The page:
what way, it doesn’t say. We had one of these on display at
the recent county fair and our search has turned up only four
others known in California. When Fordson tractors came out a few
years later at a much lower price, the TrackPulls were phased out
in the early 1920’s.

Meanwhile, the spray pump business was booming and the Company
brought in E. B. Cushman who, with his brother had started the
well-known Cushman Motor Company and he designed a new, totally
enclosed vertical engine which the Bean Spray Pump Company then
produced in 4 HP and 6 HP sizes. These first engines had the
circular, stationary radiator enclosed inside the single flywheel,
then went to a hexagonal radiator behind the flywheel and in later
models had a taller, rounded top radiator with straight sides. Many
other improvements were made between 1921 and 1927 when the last
run of castings were produced.

While orchard spray rigs were still the major product of the
Company, they continued to expand their interests and made many
types of machinery for the food processing industry from growing to
canning or drying of all kinds of fruit, especially the prunes and
apricots for which the area was famous.

Another item was the smaller ‘Huski Ridemaster’ garden
tractor, first built in San Jose by the Bean-Cutler Division and
later assigned to the Bolens Division in Wisconsin. This was an
articulated riding tractor with two pneumatic tired wheels in
front, powered by an air-cooled engine directly over the driving
wheels. The operator sat over the cultivating tools which were
suspended between the two wheels of the riding sulky.

As the firm was expanding into other fields, the name was
changed to The John Bean Manufacturing Company and after a few
years, it became the Food Machinery Corporation.

It has been most interesting to follow the growth of this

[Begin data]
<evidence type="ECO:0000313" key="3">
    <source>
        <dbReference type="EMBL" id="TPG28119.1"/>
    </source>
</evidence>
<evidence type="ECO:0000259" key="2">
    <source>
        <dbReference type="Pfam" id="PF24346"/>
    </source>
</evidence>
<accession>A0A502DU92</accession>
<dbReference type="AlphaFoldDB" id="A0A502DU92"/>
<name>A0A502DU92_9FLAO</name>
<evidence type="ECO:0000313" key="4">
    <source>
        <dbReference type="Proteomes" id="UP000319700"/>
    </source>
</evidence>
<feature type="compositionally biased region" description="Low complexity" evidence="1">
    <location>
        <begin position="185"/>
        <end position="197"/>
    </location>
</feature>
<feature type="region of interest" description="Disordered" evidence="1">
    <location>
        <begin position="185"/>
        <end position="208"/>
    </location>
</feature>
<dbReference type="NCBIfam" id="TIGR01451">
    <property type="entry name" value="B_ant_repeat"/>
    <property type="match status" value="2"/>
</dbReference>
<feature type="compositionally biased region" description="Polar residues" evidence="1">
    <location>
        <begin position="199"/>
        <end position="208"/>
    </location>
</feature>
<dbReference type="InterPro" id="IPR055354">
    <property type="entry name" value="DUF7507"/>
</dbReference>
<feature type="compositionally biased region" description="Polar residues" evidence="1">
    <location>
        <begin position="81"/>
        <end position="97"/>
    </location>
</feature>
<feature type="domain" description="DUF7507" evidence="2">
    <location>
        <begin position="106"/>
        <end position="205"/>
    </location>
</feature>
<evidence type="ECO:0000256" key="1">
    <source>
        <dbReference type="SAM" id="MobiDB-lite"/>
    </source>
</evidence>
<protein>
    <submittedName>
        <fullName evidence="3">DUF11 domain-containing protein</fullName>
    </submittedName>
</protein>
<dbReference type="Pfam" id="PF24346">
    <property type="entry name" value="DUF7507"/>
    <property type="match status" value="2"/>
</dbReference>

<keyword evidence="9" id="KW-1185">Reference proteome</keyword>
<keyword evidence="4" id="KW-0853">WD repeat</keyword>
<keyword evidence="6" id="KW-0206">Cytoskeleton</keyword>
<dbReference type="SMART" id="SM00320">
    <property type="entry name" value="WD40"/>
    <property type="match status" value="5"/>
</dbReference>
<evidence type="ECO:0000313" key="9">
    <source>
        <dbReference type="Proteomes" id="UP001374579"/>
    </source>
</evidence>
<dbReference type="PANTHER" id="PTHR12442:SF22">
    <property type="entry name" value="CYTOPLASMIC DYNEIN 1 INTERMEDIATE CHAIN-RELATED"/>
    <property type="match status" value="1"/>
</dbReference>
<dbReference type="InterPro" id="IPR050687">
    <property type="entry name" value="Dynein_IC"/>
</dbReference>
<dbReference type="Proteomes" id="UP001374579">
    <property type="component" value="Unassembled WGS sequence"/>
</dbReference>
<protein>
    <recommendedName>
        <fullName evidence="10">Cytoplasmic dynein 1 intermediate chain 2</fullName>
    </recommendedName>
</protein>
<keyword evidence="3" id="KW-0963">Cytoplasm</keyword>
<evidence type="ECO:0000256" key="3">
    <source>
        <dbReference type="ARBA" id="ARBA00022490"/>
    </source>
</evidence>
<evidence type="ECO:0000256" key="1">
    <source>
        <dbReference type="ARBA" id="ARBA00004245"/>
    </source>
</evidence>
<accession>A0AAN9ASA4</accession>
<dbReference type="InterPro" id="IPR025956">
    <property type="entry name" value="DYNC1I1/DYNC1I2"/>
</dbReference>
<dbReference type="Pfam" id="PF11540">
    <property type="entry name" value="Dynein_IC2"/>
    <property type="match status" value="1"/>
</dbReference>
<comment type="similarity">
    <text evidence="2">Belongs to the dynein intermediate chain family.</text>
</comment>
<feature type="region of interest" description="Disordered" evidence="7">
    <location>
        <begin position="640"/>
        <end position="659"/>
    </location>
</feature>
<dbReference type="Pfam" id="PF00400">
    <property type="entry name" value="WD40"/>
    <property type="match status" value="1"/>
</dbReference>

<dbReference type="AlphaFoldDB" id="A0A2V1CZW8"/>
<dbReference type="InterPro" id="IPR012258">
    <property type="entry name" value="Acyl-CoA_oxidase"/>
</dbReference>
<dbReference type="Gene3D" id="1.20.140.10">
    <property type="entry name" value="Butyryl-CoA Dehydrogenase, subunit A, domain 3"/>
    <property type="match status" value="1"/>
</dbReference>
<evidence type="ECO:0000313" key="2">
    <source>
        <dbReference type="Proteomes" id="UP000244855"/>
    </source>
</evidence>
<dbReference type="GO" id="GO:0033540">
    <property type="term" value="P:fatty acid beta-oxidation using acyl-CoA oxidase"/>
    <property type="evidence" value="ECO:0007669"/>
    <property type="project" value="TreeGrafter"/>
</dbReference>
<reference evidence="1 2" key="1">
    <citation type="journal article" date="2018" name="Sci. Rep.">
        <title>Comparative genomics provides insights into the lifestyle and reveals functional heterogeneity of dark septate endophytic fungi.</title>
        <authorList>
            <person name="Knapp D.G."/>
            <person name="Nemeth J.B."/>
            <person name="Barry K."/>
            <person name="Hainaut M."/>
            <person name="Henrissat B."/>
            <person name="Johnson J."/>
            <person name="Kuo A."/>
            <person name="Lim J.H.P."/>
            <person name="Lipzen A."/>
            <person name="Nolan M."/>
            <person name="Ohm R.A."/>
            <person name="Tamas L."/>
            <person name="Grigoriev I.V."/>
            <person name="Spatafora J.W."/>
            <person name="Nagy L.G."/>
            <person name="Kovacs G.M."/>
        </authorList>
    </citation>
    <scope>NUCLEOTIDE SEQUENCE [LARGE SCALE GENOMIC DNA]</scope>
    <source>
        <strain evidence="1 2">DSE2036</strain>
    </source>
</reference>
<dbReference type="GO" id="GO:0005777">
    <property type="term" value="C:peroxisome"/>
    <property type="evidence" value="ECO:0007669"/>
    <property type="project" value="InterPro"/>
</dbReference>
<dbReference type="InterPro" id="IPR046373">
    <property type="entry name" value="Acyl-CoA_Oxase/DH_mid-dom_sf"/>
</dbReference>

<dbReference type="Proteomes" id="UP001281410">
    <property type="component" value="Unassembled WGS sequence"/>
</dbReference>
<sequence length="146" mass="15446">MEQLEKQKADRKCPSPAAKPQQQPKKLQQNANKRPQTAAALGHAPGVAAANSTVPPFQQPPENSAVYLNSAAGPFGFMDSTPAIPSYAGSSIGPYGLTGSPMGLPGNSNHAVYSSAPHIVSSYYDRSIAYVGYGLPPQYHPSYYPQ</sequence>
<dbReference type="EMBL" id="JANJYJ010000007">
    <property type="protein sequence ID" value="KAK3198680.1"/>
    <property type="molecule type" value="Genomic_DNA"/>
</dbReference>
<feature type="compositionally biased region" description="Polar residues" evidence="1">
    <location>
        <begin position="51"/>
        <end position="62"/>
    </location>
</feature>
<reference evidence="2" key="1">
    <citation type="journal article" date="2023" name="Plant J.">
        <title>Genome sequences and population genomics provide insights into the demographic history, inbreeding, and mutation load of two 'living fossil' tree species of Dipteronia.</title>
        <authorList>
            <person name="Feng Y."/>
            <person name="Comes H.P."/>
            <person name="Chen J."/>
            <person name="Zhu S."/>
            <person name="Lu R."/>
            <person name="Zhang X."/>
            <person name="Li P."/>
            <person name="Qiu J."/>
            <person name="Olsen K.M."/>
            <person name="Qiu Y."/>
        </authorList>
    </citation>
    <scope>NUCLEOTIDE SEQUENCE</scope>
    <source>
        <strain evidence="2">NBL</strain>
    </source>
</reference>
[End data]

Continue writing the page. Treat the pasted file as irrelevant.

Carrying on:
company which started in a little shed with the help of a local
plumber in a small town and grew to an international, world-wide

To help celebrate the 100th Anniversary of this Company, the
major emphasis of the members of Branch 3, Early Day Gas Engine
& Tractor Association was on the many products which were
produced locally. We had an entire section at the Santa Clara
County Fair devoted to Bean products, including the following; A
Bean hand-powered sprayer, built in Los Gatos and dated 1886, two
complete spray rigs, many models of Bean Spray Pumps, including the
famous ‘Magic’ model, Bean engines from the very earliest
to the latest models, a Bean ‘TrackPull’ tractor and a
‘Huski Ridemaster’. Many other engines specially built for
Bean including the Novo, Witte, Cushman Cub Bean Special and others
were also in the display.

The picture shown above is an Ostenberg engine, 1912 opposed,
two-cylinder, 10 HP built by the Bean Spray Pump Co. See other Bean
pictures on the back cover of this issue.

1917 ‘TracPull’ tractor built by John Bean Spray Pump
Co., San Jose, California. Owner is Tom Sharpsteen of Orland,

We would like to express our thanks to the FMC Corporation which
is the outgrowth of the little one-man project that started it

FMC provided the transportation for the tractor, special
colorful buttons for all exhibitors, as well as certificates of
participation, posters, exhibit bulletin boards and many other
helpful items.

Many spectators came to visit the exhibit, among them many
old-timers who had stories to tell of using those old spray rigs
and tractors when the Valley was all covered with orchards.